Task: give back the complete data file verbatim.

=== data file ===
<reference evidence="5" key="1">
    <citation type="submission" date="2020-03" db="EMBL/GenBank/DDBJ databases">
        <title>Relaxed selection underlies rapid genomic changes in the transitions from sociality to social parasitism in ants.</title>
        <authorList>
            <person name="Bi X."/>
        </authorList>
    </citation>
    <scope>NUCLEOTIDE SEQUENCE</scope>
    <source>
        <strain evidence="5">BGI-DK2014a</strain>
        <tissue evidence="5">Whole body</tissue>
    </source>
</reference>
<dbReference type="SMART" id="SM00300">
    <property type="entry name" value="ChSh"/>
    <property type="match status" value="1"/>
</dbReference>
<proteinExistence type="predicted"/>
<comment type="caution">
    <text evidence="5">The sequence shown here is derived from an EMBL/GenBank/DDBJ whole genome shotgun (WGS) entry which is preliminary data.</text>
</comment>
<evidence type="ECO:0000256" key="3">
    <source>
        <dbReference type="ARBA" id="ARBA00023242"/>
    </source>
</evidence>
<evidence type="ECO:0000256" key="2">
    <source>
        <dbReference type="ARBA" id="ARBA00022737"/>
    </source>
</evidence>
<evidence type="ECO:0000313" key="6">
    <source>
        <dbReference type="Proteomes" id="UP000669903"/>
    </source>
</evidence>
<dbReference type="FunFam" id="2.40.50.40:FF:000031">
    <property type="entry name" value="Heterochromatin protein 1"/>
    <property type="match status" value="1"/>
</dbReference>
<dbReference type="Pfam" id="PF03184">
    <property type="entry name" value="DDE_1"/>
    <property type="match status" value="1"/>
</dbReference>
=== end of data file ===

<reference evidence="5" key="1">
    <citation type="submission" date="2020-03" db="EMBL/GenBank/DDBJ databases">
        <title>Relaxed selection underlies rapid genomic changes in the transitions from sociality to social parasitism in ants.</title>
        <authorList>
            <person name="Bi X."/>
        </authorList>
    </citation>
    <scope>NUCLEOTIDE SEQUENCE</scope>
    <source>
        <strain evidence="5">BGI-DK2014a</strain>
        <tissue evidence="5">Whole body</tissue>
    </source>
</reference>
<dbReference type="SMART" id="SM00300">
    <property type="entry name" value="ChSh"/>
    <property type="match status" value="1"/>
</dbReference>
<proteinExistence type="predicted"/>
<comment type="caution">
    <text evidence="5">The sequence shown here is derived from an EMBL/GenBank/DDBJ whole genome shotgun (WGS) entry which is preliminary data.</text>
</comment>
<evidence type="ECO:0000256" key="3">
    <source>
        <dbReference type="ARBA" id="ARBA00023242"/>
    </source>
</evidence>
<evidence type="ECO:0000256" key="2">
    <source>
        <dbReference type="ARBA" id="ARBA00022737"/>
    </source>
</evidence>
<evidence type="ECO:0000313" key="6">
    <source>
        <dbReference type="Proteomes" id="UP000669903"/>
    </source>
</evidence>
<dbReference type="FunFam" id="2.40.50.40:FF:000031">
    <property type="entry name" value="Heterochromatin protein 1"/>
    <property type="match status" value="1"/>
</dbReference>
<dbReference type="Pfam" id="PF03184">
    <property type="entry name" value="DDE_1"/>
    <property type="match status" value="1"/>
</dbReference>